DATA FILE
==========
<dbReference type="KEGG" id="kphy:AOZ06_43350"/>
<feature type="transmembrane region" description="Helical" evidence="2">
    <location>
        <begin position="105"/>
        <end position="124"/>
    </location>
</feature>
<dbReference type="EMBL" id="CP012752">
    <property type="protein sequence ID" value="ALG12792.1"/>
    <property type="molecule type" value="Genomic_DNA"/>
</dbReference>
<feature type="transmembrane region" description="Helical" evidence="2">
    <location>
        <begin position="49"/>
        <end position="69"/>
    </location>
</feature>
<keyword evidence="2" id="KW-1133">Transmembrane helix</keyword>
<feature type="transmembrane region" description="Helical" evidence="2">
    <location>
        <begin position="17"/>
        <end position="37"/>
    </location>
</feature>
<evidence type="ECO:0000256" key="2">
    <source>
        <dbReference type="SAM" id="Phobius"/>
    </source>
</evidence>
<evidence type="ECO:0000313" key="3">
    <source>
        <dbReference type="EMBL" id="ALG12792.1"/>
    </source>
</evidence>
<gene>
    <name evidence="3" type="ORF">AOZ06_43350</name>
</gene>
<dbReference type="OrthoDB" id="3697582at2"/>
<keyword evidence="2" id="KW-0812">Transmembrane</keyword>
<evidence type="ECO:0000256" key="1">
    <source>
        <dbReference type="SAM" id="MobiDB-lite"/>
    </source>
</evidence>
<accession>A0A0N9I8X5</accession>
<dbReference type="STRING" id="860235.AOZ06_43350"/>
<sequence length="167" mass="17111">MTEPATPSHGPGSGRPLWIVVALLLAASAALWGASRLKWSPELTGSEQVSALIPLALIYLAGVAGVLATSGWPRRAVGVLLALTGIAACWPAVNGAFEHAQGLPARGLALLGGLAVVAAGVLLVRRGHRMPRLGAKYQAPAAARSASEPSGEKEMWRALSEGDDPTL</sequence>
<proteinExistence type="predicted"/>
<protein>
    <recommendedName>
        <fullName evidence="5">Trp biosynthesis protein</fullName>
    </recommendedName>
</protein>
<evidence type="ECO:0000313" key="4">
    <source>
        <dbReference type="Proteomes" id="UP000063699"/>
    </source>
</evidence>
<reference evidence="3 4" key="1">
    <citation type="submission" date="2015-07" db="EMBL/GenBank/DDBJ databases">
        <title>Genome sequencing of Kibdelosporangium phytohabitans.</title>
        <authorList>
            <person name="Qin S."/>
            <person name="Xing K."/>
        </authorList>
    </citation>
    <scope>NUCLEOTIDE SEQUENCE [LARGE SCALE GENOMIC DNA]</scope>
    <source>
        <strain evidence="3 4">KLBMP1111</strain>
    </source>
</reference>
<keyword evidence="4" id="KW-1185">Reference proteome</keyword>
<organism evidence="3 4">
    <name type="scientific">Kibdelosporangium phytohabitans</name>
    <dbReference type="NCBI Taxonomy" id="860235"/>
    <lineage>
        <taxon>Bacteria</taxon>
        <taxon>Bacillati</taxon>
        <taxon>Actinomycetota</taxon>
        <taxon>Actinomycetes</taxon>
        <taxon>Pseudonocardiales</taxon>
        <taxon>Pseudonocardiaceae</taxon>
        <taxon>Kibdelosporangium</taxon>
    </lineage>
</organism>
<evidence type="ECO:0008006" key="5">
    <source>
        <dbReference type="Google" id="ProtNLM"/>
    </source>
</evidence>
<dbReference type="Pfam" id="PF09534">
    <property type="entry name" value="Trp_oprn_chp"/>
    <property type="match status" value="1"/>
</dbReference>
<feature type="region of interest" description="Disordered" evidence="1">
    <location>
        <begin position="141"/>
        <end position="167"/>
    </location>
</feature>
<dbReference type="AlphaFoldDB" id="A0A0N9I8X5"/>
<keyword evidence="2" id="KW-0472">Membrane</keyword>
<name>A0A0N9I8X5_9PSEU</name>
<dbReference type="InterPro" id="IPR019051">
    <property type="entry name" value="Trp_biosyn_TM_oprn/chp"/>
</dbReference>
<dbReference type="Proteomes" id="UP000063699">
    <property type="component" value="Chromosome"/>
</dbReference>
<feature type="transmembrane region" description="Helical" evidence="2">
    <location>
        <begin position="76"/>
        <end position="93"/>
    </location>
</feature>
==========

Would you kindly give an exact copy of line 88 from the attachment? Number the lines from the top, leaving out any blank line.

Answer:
        <dbReference type="Google" id="ProtNLM"/>